The goal of scientific research is to advance knowledge and society. However, research also poses many ethical concerns. Three basic ethical principles are outlined in the Belmont Report (https://www.hhs.gov/ohrp/regulations-and-policy/belmont-report/index.html) to serve as a guide for research involving human subjects. These are respect for persons, beneficence, and justice.
Basic Ethical Principles
The expression "basic ethical principles" refers to those general judgments that serve as a basic justification for the many particular ethical prescriptions and evaluations of human actions. Three basic principles, among those generally accepted in our cultural tradition, are particularly relevant to the ethics of research involving human subjects: the principles of respect of persons, beneficence and justice.
1. Respect for Persons - Respect for persons incorporates two ethical convictions: first, that individuals should be treated as autonomous agents, and second, that persons with diminished autonomy are entitled to protection.
2. Beneficence - Persons are treated in an ethical manner not only by respecting their decisions and protecting them from harm, but also by making efforts to secure their well-being. The term "beneficence" is often understood to cover acts of kindness or charity that go beyond strict obligation. In this document, beneficence is understood in a stronger sense, as an obligation. Two general rules have been formulated as complementary expressions of beneficent actions in this sense: (1) do not harm and (2) maximize possible benefits and minimize possible harms.
3. Justice - The concepts of justice are commonly understood as (1) to each person an equal share, (2) to each person according to individual need, (3) to each person according to individual effort, (4) to each person according to societal contribution, and (5) to each person according to merit. Conceptions of justice are relevant to research involving human subjects. For example, the selection of research subjects needs to be scrutinized in order to determine whether some classes (e.g., welfare patients, particular racial and ethnic minorities, or persons confined to institutions) are being systematically selected simply because of their easy availability, their compromised position, or their manipulability, rather than for reasons directly related to the problem being studied.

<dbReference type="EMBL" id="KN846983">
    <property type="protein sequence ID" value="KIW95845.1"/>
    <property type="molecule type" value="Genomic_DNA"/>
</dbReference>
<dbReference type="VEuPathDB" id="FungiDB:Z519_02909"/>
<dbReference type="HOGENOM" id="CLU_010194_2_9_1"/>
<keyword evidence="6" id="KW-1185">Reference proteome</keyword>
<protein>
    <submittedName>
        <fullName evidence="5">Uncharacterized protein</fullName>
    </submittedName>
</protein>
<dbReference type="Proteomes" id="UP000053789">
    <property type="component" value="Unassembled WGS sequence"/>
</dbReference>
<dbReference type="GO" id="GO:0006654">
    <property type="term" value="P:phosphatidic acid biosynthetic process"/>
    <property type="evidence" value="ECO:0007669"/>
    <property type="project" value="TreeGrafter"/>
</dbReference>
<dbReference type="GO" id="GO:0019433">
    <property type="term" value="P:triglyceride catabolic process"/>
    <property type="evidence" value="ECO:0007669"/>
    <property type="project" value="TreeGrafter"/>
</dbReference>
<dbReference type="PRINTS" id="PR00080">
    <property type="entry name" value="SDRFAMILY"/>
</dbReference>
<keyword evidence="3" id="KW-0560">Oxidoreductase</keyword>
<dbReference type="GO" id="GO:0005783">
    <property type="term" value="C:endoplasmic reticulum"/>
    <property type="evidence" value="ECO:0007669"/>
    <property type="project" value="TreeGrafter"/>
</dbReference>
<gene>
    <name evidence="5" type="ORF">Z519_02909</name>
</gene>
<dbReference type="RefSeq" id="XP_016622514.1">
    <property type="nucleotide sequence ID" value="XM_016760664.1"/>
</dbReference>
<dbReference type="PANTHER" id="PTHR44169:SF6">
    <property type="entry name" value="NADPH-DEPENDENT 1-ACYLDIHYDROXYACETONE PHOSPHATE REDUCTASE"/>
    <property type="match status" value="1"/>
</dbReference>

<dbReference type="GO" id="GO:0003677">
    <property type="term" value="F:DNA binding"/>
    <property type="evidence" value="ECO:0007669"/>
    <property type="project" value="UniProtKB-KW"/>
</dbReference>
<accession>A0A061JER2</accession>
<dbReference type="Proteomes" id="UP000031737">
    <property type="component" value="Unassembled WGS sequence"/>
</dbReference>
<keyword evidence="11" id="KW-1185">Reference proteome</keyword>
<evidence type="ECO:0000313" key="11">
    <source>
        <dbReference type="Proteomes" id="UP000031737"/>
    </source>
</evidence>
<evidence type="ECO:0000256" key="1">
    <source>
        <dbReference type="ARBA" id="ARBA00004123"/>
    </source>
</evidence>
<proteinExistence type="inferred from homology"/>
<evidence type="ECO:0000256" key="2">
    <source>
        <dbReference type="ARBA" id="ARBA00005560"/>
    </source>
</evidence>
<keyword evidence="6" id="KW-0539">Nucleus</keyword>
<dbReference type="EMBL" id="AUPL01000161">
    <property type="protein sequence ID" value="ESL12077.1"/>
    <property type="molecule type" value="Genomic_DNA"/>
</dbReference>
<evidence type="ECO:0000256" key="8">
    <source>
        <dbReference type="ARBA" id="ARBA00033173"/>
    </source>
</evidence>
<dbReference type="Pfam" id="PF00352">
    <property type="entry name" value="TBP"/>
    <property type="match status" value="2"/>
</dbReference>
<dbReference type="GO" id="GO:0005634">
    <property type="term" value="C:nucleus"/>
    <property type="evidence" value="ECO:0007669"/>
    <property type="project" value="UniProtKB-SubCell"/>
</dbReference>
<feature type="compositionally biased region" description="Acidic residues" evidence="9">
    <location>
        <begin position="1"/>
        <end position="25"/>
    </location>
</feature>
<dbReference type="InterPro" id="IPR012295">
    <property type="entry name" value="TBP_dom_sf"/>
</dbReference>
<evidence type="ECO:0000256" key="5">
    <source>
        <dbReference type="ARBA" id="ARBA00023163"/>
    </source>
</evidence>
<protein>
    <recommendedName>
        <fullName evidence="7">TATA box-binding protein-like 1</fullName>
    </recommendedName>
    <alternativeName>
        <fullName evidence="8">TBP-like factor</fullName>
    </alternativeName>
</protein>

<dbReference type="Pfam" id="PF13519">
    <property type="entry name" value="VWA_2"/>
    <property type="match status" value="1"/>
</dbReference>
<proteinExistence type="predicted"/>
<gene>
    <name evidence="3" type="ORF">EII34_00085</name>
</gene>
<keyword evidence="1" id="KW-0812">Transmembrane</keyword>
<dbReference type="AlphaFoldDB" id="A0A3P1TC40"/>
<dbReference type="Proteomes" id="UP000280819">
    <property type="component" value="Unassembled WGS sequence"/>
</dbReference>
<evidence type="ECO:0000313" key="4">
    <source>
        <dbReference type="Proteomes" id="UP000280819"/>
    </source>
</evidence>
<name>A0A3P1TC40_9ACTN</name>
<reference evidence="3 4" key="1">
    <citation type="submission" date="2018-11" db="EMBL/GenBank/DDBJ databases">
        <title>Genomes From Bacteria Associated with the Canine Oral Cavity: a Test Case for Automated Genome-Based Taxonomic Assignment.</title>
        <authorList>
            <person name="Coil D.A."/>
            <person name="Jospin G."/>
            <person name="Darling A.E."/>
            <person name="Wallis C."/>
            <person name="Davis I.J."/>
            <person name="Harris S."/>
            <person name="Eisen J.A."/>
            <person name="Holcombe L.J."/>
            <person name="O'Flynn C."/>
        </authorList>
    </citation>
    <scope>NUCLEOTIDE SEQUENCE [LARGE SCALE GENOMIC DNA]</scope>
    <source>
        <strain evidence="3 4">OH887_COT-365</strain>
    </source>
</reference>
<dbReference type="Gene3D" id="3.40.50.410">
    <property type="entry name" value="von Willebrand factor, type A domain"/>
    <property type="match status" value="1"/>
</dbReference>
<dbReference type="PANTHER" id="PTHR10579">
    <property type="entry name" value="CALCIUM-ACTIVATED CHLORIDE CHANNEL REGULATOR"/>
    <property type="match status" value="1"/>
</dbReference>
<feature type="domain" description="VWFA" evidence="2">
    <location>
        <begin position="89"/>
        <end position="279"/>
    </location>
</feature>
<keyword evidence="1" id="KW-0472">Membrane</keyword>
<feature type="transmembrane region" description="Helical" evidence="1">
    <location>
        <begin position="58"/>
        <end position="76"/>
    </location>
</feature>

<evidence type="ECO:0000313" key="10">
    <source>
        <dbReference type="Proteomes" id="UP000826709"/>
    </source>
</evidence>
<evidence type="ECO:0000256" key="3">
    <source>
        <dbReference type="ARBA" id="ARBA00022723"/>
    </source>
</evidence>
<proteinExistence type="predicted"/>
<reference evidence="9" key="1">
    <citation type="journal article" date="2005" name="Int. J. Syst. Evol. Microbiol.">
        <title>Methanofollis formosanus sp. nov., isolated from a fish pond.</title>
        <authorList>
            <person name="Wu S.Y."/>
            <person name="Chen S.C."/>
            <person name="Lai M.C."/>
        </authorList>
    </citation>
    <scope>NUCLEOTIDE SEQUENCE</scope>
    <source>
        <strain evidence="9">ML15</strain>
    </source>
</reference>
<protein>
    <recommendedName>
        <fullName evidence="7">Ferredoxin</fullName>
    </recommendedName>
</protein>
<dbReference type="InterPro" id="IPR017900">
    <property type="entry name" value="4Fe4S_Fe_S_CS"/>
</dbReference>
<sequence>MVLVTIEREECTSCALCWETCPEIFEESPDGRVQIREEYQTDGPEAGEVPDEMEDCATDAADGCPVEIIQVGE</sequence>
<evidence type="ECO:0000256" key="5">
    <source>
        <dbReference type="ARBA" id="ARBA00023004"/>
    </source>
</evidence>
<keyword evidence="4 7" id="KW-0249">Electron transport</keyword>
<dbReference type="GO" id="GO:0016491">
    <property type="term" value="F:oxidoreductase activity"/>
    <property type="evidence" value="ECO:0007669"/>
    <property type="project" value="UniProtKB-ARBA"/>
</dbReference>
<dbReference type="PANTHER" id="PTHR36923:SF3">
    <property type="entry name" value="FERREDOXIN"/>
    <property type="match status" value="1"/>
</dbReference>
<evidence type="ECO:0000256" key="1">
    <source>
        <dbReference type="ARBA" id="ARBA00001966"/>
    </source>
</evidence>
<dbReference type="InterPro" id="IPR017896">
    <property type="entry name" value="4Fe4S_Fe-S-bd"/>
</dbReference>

1. Informed Consent - Respect for persons requires that subjects, to the degree that they are capable, be given the opportunity to choose what shall or shall not happen to them. This opportunity is provided when adequate standards for informed consent are satisfied. The consent process can be analyzed as containing three elements: information, comprehension and voluntariness.
2. Assessment of Risks and Benefits - The assessment of risks and benefits requires a careful review of relevant data, including, in some cases, alternative ways of obtaining the benefits sought in the research. Thus, the assessment presents both an opportunity and a responsibility to gather systematic and comprehensive information about proposed research. For the investigator, it is a means to examine whether the proposed research is properly designed. For a review committee, it is a method for determining whether the risks that will be presented to subjects are justified. For prospective subjects, the assessment will assist the determination whether or not to participate.
3. Selection of Subjects - Just as the principle of respect for persons finds expression in the requirements for consent, and the principle of beneficence in risk/benefit assessment, the principle of justice gives rise to moral requirements that there be fair procedures and outcomes in the selection of research subjects.
Adapted from the U.S. Department of Health and Human Services, Office for Human Research Protections https://www.hhs.gov/ohrp/regulations-and-policy/belmont-report/index.html